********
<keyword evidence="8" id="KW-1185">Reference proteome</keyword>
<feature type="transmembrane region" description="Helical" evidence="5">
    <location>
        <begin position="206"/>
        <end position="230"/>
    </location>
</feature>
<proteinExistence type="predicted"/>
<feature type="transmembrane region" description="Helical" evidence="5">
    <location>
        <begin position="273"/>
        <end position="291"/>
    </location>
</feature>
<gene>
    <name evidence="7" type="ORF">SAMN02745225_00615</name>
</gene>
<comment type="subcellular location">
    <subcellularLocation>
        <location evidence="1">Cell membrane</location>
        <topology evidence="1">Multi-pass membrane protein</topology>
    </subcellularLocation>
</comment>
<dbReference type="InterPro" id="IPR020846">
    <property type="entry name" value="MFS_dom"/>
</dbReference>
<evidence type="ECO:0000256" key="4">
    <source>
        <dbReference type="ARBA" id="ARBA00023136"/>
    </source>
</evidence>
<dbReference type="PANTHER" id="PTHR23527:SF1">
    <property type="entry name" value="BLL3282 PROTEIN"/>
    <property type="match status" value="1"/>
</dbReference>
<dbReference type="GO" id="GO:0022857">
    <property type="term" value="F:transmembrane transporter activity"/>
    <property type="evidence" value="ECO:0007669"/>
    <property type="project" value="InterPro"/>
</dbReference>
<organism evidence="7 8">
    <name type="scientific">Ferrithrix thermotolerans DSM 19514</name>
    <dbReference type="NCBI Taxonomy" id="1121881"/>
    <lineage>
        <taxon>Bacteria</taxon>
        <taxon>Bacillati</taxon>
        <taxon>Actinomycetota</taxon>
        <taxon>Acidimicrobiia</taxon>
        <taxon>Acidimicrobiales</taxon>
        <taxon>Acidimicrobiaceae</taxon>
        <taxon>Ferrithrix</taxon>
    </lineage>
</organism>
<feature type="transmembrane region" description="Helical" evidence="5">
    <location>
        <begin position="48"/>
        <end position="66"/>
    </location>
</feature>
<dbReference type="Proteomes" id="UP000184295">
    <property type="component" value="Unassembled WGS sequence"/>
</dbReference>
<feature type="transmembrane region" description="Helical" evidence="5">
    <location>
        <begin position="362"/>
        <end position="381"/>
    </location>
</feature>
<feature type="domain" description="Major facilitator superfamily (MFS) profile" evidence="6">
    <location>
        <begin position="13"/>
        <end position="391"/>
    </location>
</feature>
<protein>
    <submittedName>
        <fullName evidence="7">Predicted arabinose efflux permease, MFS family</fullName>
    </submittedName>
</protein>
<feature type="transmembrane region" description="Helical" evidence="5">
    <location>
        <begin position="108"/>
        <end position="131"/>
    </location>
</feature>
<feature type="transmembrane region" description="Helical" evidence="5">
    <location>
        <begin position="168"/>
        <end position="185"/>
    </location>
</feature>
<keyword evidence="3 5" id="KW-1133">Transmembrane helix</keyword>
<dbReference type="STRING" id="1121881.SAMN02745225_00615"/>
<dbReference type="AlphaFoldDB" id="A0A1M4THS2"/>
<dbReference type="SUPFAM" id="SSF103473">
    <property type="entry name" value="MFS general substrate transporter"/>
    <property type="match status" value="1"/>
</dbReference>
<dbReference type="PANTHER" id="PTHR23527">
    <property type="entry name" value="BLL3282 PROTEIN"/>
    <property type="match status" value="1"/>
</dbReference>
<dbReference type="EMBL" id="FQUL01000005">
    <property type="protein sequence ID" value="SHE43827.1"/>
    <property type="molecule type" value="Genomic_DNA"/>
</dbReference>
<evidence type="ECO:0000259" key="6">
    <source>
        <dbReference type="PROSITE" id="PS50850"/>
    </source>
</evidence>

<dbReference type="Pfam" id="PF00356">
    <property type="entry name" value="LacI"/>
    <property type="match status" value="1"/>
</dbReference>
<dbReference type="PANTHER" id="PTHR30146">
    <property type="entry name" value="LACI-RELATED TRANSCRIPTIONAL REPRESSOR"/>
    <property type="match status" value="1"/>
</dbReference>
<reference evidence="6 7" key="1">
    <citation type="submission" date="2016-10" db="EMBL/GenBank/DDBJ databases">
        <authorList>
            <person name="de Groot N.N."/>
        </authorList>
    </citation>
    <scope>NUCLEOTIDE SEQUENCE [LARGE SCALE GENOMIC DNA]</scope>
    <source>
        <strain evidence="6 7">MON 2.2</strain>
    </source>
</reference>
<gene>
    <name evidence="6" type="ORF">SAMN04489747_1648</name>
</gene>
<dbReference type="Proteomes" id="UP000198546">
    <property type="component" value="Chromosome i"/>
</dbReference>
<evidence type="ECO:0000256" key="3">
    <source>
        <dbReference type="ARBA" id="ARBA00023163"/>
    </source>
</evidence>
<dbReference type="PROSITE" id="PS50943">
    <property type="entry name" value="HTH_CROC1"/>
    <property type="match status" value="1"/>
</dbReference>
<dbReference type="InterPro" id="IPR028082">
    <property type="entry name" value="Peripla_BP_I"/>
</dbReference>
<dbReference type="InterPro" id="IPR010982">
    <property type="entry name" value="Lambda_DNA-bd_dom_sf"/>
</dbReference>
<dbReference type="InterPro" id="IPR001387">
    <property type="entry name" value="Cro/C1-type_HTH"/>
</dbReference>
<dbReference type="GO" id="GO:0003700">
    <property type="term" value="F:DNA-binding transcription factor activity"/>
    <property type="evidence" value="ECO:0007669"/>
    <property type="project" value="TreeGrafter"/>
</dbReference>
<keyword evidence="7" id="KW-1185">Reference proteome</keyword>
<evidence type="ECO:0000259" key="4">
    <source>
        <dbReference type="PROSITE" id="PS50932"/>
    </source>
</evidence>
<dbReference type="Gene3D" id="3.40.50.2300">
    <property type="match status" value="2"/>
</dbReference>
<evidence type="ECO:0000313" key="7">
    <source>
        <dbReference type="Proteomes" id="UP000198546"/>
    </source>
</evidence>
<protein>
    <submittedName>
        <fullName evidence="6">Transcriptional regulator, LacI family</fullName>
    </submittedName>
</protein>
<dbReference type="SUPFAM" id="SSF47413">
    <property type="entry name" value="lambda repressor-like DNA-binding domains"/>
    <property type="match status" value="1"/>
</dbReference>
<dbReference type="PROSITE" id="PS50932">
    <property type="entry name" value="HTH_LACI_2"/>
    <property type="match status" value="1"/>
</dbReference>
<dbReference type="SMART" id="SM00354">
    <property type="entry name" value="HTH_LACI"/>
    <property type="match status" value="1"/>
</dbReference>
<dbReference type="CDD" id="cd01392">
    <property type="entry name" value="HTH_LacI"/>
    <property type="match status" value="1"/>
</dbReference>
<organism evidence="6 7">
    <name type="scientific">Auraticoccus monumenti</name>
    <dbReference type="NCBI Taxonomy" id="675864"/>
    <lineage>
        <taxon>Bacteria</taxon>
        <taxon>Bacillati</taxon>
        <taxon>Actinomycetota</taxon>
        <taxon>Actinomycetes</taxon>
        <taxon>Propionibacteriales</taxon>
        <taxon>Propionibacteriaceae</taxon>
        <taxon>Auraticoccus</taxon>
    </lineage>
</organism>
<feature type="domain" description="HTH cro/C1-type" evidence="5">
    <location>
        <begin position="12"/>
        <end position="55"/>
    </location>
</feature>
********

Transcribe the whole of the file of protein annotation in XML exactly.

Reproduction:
<keyword evidence="8" id="KW-1185">Reference proteome</keyword>
<feature type="transmembrane region" description="Helical" evidence="5">
    <location>
        <begin position="206"/>
        <end position="230"/>
    </location>
</feature>
<proteinExistence type="predicted"/>
<feature type="transmembrane region" description="Helical" evidence="5">
    <location>
        <begin position="273"/>
        <end position="291"/>
    </location>
</feature>
<gene>
    <name evidence="7" type="ORF">SAMN02745225_00615</name>
</gene>
<comment type="subcellular location">
    <subcellularLocation>
        <location evidence="1">Cell membrane</location>
        <topology evidence="1">Multi-pass membrane protein</topology>
    </subcellularLocation>
</comment>
<dbReference type="InterPro" id="IPR020846">
    <property type="entry name" value="MFS_dom"/>
</dbReference>
<evidence type="ECO:0000256" key="4">
    <source>
        <dbReference type="ARBA" id="ARBA00023136"/>
    </source>
</evidence>
<dbReference type="PANTHER" id="PTHR23527:SF1">
    <property type="entry name" value="BLL3282 PROTEIN"/>
    <property type="match status" value="1"/>
</dbReference>
<dbReference type="GO" id="GO:0022857">
    <property type="term" value="F:transmembrane transporter activity"/>
    <property type="evidence" value="ECO:0007669"/>
    <property type="project" value="InterPro"/>
</dbReference>
<organism evidence="7 8">
    <name type="scientific">Ferrithrix thermotolerans DSM 19514</name>
    <dbReference type="NCBI Taxonomy" id="1121881"/>
    <lineage>
        <taxon>Bacteria</taxon>
        <taxon>Bacillati</taxon>
        <taxon>Actinomycetota</taxon>
        <taxon>Acidimicrobiia</taxon>
        <taxon>Acidimicrobiales</taxon>
        <taxon>Acidimicrobiaceae</taxon>
        <taxon>Ferrithrix</taxon>
    </lineage>
</organism>
<feature type="transmembrane region" description="Helical" evidence="5">
    <location>
        <begin position="48"/>
        <end position="66"/>
    </location>
</feature>
<dbReference type="Proteomes" id="UP000184295">
    <property type="component" value="Unassembled WGS sequence"/>
</dbReference>
<feature type="transmembrane region" description="Helical" evidence="5">
    <location>
        <begin position="362"/>
        <end position="381"/>
    </location>
</feature>
<feature type="domain" description="Major facilitator superfamily (MFS) profile" evidence="6">
    <location>
        <begin position="13"/>
        <end position="391"/>
    </location>
</feature>
<protein>
    <submittedName>
        <fullName evidence="7">Predicted arabinose efflux permease, MFS family</fullName>
    </submittedName>
</protein>
<feature type="transmembrane region" description="Helical" evidence="5">
    <location>
        <begin position="108"/>
        <end position="131"/>
    </location>
</feature>
<feature type="transmembrane region" description="Helical" evidence="5">
    <location>
        <begin position="168"/>
        <end position="185"/>
    </location>
</feature>
<keyword evidence="3 5" id="KW-1133">Transmembrane helix</keyword>
<dbReference type="STRING" id="1121881.SAMN02745225_00615"/>
<dbReference type="AlphaFoldDB" id="A0A1M4THS2"/>
<dbReference type="SUPFAM" id="SSF103473">
    <property type="entry name" value="MFS general substrate transporter"/>
    <property type="match status" value="1"/>
</dbReference>
<dbReference type="PANTHER" id="PTHR23527">
    <property type="entry name" value="BLL3282 PROTEIN"/>
    <property type="match status" value="1"/>
</dbReference>
<dbReference type="EMBL" id="FQUL01000005">
    <property type="protein sequence ID" value="SHE43827.1"/>
    <property type="molecule type" value="Genomic_DNA"/>
</dbReference>
<evidence type="ECO:0000259" key="6">
    <source>
        <dbReference type="PROSITE" id="PS50850"/>
    </source>
</evidence>

<dbReference type="Pfam" id="PF00356">
    <property type="entry name" value="LacI"/>
    <property type="match status" value="1"/>
</dbReference>
<dbReference type="PANTHER" id="PTHR30146">
    <property type="entry name" value="LACI-RELATED TRANSCRIPTIONAL REPRESSOR"/>
    <property type="match status" value="1"/>
</dbReference>
<reference evidence="6 7" key="1">
    <citation type="submission" date="2016-10" db="EMBL/GenBank/DDBJ databases">
        <authorList>
            <person name="de Groot N.N."/>
        </authorList>
    </citation>
    <scope>NUCLEOTIDE SEQUENCE [LARGE SCALE GENOMIC DNA]</scope>
    <source>
        <strain evidence="6 7">MON 2.2</strain>
    </source>
</reference>
<gene>
    <name evidence="6" type="ORF">SAMN04489747_1648</name>
</gene>
<dbReference type="Proteomes" id="UP000198546">
    <property type="component" value="Chromosome i"/>
</dbReference>
<evidence type="ECO:0000256" key="3">
    <source>
        <dbReference type="ARBA" id="ARBA00023163"/>
    </source>
</evidence>
<dbReference type="PROSITE" id="PS50943">
    <property type="entry name" value="HTH_CROC1"/>
    <property type="match status" value="1"/>
</dbReference>
<dbReference type="InterPro" id="IPR028082">
    <property type="entry name" value="Peripla_BP_I"/>
</dbReference>
<dbReference type="InterPro" id="IPR010982">
    <property type="entry name" value="Lambda_DNA-bd_dom_sf"/>
</dbReference>
<dbReference type="InterPro" id="IPR001387">
    <property type="entry name" value="Cro/C1-type_HTH"/>
</dbReference>
<dbReference type="GO" id="GO:0003700">
    <property type="term" value="F:DNA-binding transcription factor activity"/>
    <property type="evidence" value="ECO:0007669"/>
    <property type="project" value="TreeGrafter"/>
</dbReference>
<keyword evidence="7" id="KW-1185">Reference proteome</keyword>
<evidence type="ECO:0000259" key="4">
    <source>
        <dbReference type="PROSITE" id="PS50932"/>
    </source>
</evidence>
<dbReference type="Gene3D" id="3.40.50.2300">
    <property type="match status" value="2"/>
</dbReference>
<evidence type="ECO:0000313" key="7">
    <source>
        <dbReference type="Proteomes" id="UP000198546"/>
    </source>
</evidence>
<protein>
    <submittedName>
        <fullName evidence="6">Transcriptional regulator, LacI family</fullName>
    </submittedName>
</protein>
<dbReference type="SUPFAM" id="SSF47413">
    <property type="entry name" value="lambda repressor-like DNA-binding domains"/>
    <property type="match status" value="1"/>
</dbReference>
<dbReference type="PROSITE" id="PS50932">
    <property type="entry name" value="HTH_LACI_2"/>
    <property type="match status" value="1"/>
</dbReference>
<dbReference type="SMART" id="SM00354">
    <property type="entry name" value="HTH_LACI"/>
    <property type="match status" value="1"/>
</dbReference>
<dbReference type="CDD" id="cd01392">
    <property type="entry name" value="HTH_LacI"/>
    <property type="match status" value="1"/>
</dbReference>
<organism evidence="6 7">
    <name type="scientific">Auraticoccus monumenti</name>
    <dbReference type="NCBI Taxonomy" id="675864"/>
    <lineage>
        <taxon>Bacteria</taxon>
        <taxon>Bacillati</taxon>
        <taxon>Actinomycetota</taxon>
        <taxon>Actinomycetes</taxon>
        <taxon>Propionibacteriales</taxon>
        <taxon>Propionibacteriaceae</taxon>
        <taxon>Auraticoccus</taxon>
    </lineage>
</organism>
<feature type="domain" description="HTH cro/C1-type" evidence="5">
    <location>
        <begin position="12"/>
        <end position="55"/>
    </location>
</feature>